As an example of crushingly unfunny comedy, “The Incredible Burt Wonderstone” can only be recommended to masochists and the morbidly curious.

Steve Carell plays Burt, a vainglorious Las Vegas stage magician who squanders enormous public goodwill as his work becomes stale and joyless.

Carell achieved stardom in TV and film roles that mined the awkward, uncomfortable rhythms and painful silences of real life. He’s now backsliding in a hackneyed, overproduced comedy relying on silly costumes, one-note characters, lazy setups and dimwitted punch lines. In other words, the movie provides its own critique.

The problems begin in the first act as we meet 10-year-old Albert, a bullied nebbish who seeks grade-school popularity with tricks from a “Be a Magician” kit created by legendary Rance Holloway (Alan Arkin). The only attention Burt wins is from the equally nerdy Anthony, who becomes his partner in illusions.

Jump ahead three decades to the present and they are Burt and Anton, whose show “A Magical Friendship” has been selling out their casino theater for years. The act is a cheesefest of spangled costumes and corny, overblown theatrics backed by the Steve Miller Band oldie “Abra Cadabra.” Burt and Anton perform with all the verve of a Chuck. E. Cheese animatronic band. There are constant reaction shots as the audience roars in laughter and showers the stars with applause. Audiences are stupid: That’s joke No. 1. Hard luck if you’re expecting another joke.

Popularity notwithstanding, the two are still insecure children inside. Burt, quite carried away with himself, is a jaundiced diva. Hapless Anton (Steve Buscemi) sees their partnership in emotional, rather than financial terms. Buscemi is the heart and soul of the film, embodying the joy and innocence of adolescence. Carell incarnates stupidity, immaturity and sexual obnoxiousness. For an actor specializing in dreamy vulnerability, that’s not great casting.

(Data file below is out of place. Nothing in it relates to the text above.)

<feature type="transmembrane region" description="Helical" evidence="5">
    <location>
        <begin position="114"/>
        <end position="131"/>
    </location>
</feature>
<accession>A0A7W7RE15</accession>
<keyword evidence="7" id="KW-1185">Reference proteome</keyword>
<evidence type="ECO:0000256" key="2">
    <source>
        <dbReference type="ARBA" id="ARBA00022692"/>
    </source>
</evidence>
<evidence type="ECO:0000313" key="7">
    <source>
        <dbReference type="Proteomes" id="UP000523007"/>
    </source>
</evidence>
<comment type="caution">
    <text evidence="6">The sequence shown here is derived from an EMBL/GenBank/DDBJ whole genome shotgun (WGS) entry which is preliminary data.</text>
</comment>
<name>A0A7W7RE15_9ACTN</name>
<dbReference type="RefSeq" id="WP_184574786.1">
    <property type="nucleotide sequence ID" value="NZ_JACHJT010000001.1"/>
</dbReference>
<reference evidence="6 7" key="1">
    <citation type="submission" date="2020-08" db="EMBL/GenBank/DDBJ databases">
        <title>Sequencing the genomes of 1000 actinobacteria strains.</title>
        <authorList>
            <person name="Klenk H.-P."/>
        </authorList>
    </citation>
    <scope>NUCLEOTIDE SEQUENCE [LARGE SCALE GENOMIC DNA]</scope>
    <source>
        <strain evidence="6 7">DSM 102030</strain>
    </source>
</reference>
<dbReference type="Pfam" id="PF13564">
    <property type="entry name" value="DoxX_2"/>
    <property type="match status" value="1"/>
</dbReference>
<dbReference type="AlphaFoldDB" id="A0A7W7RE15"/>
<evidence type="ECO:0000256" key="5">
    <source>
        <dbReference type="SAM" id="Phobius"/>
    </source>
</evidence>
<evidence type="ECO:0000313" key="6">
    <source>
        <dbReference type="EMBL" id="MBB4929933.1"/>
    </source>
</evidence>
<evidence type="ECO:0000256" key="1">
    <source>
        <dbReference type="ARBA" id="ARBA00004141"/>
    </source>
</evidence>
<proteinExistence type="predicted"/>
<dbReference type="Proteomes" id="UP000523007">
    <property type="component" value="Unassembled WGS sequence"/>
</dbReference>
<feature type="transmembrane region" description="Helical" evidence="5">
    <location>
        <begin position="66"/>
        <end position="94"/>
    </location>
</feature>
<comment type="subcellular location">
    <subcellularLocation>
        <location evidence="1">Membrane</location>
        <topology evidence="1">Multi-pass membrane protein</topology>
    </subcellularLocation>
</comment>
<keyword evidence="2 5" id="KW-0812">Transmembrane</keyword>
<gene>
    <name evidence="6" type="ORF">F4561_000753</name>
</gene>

When guerrilla street magician Steve Gray (Jim Carrey) steals their thunder with acts of bizarre self-mutilation, the duo dissolves its act. We view Anton’s fall with sympathy, but Burt’s with Schadenfreude. While sweetly daft Anton tours the Third World, bringing magic to children’s lives (they really would prefer food and clean water), Burt swiftly slides down the Vegas totem pole. He’s reduced to entertaining residents at a rest home, where he discovers his childhood idol Holloway. The old pro tells the mid-career hack his work is “rote and mechanical,” an observation that will set viewers’ heads nodding in agreement.

“The Incredible Burt Wonderstone,” directed by TV sitcom veteran Don Scardino, aims to skip but merely stumbles. The illusions that pepper the film never seem truly magical, and valuable performers are wasted. As casino mogul Doug Munny (get it?), James Gandolfini smiles all his lines as if willing humor into them. Olivia Wilde, playing Wonderstone’s put-upon magic assistant, is a beautiful blank. In his supporting role, Carrey is the film’s best comedic contributor. His spark of divine madness flickers here and there. When he declaims loopy hipster koans like “Bad things don’t happen to us, they happen for us,” you can almost hear a sitar player noodling mood music. But after 100 minutes of “Burt Wonderstone’s” scant laughs and missed opportunities, you wish it would just vanish down a trapdoor.